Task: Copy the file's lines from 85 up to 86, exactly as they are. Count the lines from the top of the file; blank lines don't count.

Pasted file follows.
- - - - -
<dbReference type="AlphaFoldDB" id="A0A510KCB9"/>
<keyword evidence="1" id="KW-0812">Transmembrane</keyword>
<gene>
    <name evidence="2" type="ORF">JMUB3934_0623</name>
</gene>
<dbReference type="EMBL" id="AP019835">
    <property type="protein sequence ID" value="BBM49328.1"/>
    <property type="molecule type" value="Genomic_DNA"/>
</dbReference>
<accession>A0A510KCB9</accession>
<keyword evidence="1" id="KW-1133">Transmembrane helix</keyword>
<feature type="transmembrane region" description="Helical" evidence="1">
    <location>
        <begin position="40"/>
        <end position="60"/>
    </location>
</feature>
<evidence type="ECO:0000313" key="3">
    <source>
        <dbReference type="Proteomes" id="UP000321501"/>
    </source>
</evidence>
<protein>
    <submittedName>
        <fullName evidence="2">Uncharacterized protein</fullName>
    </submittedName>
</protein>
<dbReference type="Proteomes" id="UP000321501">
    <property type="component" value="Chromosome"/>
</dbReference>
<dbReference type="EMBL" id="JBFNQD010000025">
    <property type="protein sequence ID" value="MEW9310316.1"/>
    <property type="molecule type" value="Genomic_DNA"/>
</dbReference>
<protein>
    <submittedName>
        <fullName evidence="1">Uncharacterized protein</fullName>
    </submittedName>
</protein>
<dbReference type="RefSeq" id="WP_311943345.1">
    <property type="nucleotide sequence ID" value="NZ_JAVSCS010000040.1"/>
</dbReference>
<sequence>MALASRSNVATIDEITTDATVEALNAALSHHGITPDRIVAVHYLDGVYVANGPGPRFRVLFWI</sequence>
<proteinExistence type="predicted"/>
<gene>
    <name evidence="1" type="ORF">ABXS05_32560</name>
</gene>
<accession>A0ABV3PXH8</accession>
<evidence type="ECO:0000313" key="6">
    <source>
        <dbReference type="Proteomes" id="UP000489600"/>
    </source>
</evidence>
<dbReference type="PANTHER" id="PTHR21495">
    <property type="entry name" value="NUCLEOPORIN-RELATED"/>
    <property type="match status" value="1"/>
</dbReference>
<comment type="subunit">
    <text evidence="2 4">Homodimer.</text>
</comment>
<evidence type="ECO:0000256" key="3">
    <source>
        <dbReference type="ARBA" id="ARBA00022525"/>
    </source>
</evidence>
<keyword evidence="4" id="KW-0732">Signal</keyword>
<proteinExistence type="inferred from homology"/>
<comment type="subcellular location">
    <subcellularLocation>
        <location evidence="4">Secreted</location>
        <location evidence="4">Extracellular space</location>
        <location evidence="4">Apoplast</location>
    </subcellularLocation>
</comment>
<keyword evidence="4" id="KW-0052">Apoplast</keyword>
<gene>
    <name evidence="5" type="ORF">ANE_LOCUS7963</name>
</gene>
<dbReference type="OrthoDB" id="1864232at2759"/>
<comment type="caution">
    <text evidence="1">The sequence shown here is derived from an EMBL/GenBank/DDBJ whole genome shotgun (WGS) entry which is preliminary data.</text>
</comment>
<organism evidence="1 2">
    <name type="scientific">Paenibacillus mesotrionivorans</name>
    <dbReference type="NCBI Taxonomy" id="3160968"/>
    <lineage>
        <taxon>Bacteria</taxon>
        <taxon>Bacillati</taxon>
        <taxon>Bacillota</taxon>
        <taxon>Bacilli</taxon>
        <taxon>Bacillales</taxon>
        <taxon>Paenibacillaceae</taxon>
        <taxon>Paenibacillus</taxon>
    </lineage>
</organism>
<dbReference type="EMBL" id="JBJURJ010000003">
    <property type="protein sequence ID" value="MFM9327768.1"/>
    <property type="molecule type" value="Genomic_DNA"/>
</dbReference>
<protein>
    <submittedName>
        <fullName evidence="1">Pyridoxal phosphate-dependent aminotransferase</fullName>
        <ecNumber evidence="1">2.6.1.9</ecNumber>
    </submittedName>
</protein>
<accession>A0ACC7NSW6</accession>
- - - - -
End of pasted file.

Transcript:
    <dbReference type="NCBI Taxonomy" id="3160968"/>
    <lineage>